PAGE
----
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    December 07, 2007

    If it's a tour of Australia, there must be a selection controversy

    Almost exactly four years ago, just before the Indian team left for a tour of Australia, Abhijit Kale was banned by the BCCI for attempting to bribe selectors for a place in the national team (or was it an India A side?).

    This time around, with another tour of Australia coming up, another issue related to the selection committee has cropped up, this time it has to with the way Dilip Vengsarkar has been allegedly treated by BCCI administrators.

    Vengsarkar has been in the news for the past month or so since quite a few BCCI officials have taken umbrage at him writing columns, and earning a living from them. This apparently violates the board's policy. The board then went one step further, putting out a list of do's and don't's, all of which were essentially to press home the fact that the BCCI executives and administrators were the bosses and not the selectors.

    One of the directives, relating to being involved with player agents, is noteworthy, in that it seeks to eliminate any potential conflict of interest. Yet, it is also interesting to note that CricketNext reports that Niranjan Shah tried to get his son selected for an India A tour.

    Jaydev Shah scored 255 runs from 11 first-class innings, 40 from 4 list-A innings and 86 from 4 domestic Twenty20 innings last season. The season before that was equally pathetic. He isn't a bowler either. So there's no evidence to suggest that he deserved an India A spot.

    Clearly there's a conflict of interest here. The BCCI should ensure that none of its office bearers' sons/daughters/close relatives are playing for any of the first-class teams in India.

    Getting back to Vengsarkar, he then promptly shot off an email to Sharad Pawar, which obviously got leaked again, just like emails tend to when it comes to BCCI matters.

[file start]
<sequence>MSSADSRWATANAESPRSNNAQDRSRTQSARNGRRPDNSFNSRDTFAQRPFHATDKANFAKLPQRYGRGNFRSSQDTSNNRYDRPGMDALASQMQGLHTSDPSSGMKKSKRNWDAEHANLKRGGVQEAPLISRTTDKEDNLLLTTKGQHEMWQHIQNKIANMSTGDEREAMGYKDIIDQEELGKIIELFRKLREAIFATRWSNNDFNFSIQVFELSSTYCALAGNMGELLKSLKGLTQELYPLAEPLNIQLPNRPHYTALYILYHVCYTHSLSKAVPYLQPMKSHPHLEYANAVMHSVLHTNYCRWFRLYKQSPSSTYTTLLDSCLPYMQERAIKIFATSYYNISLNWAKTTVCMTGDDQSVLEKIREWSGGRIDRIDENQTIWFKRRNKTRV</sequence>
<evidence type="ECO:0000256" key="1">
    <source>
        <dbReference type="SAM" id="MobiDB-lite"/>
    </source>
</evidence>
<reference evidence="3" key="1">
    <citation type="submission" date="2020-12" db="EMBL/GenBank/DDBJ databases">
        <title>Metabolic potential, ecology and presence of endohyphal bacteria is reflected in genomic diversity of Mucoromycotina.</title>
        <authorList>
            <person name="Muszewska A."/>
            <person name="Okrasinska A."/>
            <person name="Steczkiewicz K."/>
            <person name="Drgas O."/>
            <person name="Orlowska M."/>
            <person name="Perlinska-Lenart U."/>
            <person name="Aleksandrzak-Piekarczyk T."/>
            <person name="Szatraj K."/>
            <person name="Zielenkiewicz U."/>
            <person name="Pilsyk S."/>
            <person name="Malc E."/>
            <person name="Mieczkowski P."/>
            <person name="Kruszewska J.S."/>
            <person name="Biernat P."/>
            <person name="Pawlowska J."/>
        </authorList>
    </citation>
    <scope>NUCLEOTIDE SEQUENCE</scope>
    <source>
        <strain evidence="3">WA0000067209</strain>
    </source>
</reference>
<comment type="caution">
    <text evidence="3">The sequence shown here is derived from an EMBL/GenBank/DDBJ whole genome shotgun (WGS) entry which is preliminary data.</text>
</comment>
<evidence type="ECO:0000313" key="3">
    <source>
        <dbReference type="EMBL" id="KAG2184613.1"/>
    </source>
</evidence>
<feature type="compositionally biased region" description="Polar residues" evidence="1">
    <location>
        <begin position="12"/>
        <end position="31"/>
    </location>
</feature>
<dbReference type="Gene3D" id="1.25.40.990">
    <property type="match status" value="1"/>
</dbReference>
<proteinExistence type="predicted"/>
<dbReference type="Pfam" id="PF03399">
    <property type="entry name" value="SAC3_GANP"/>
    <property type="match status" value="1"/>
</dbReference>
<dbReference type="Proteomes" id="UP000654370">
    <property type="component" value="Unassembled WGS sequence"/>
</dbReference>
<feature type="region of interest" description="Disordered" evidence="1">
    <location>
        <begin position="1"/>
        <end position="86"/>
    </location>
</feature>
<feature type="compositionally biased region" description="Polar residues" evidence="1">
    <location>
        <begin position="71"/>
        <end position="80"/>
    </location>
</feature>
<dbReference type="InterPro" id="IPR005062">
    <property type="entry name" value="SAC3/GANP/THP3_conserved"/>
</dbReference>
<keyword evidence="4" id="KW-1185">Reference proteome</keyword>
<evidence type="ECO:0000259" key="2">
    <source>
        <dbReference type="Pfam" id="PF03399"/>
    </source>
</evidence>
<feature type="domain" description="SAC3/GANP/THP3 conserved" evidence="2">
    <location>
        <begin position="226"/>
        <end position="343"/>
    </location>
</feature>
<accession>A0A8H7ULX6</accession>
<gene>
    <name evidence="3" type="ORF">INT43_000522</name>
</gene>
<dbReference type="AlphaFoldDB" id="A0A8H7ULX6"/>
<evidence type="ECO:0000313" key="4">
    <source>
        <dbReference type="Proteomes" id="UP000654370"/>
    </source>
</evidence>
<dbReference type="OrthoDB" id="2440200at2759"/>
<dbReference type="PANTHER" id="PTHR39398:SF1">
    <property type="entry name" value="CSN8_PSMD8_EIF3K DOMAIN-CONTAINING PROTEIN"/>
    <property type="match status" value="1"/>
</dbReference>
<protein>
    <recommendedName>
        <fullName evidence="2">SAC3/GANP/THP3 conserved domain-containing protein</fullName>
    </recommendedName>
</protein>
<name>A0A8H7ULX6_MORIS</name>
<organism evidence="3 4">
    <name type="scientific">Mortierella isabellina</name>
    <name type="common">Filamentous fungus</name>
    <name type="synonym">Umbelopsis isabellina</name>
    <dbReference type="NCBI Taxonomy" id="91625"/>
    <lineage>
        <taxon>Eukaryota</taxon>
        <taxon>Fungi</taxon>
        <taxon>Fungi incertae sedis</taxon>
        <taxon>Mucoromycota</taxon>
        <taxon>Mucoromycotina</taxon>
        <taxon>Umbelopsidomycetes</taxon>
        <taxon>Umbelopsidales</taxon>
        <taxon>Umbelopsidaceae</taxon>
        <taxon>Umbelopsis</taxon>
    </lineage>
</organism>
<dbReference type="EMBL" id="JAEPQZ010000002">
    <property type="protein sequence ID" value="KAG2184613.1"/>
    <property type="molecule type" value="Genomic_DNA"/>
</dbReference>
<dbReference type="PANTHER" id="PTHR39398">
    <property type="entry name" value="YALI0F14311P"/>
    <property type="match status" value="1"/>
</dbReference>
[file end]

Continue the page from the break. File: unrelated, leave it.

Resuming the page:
The matter, at this point in time, seems to have been swept under the carpet. But I'm fairly sure Vengsarkar is just biding his time. BCCI officials have been very prompt in asking him to quit if he doesn't like the guidelines. It really is high time they got off the high horse and realized that they exist because of the game. The first thing that needs to change is the name of the board - just call it the Indian Cricket Board. Remove the Control!

    But that's a bit too much to expect from a bunch of people who don't care if the Indian team plays Australia in a test match after one warm-up game. As if this wasn't shocking enough, there are indications that Cricket Australia agreed to a BCCI request to shorten a warm-up game to two days.

    The game is against the Australian Capital Territory XI and there are two ways to look at it. There's not much cricketing benefit from playing an extra day against a side which plays various state 2nd XIs and so the team might as well proceed quickly to Perth, where they haven't played a test match for 15 years. The other way to look at it is that any sort of valuable match practice possible has been lost, and the packed itinerary is to blame. The series against Pakistan ends on December 12 and the first tour game in Australia is on December 20.

    To make matters worse, at this point in time, it isn't even immediately apparent which quick bowlers will be touring Australia. If Zaheer, Munaf, RP Singh or Sreesanth aren't going to be fit, why bother turning up with Ishant, Irfan and Ranadeb Bose?!

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    Thus spake Jagadish @ 1:10 AM |
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    By Blogger Kids Fellow (10-Dec-2007, 10:50:00 AM)  

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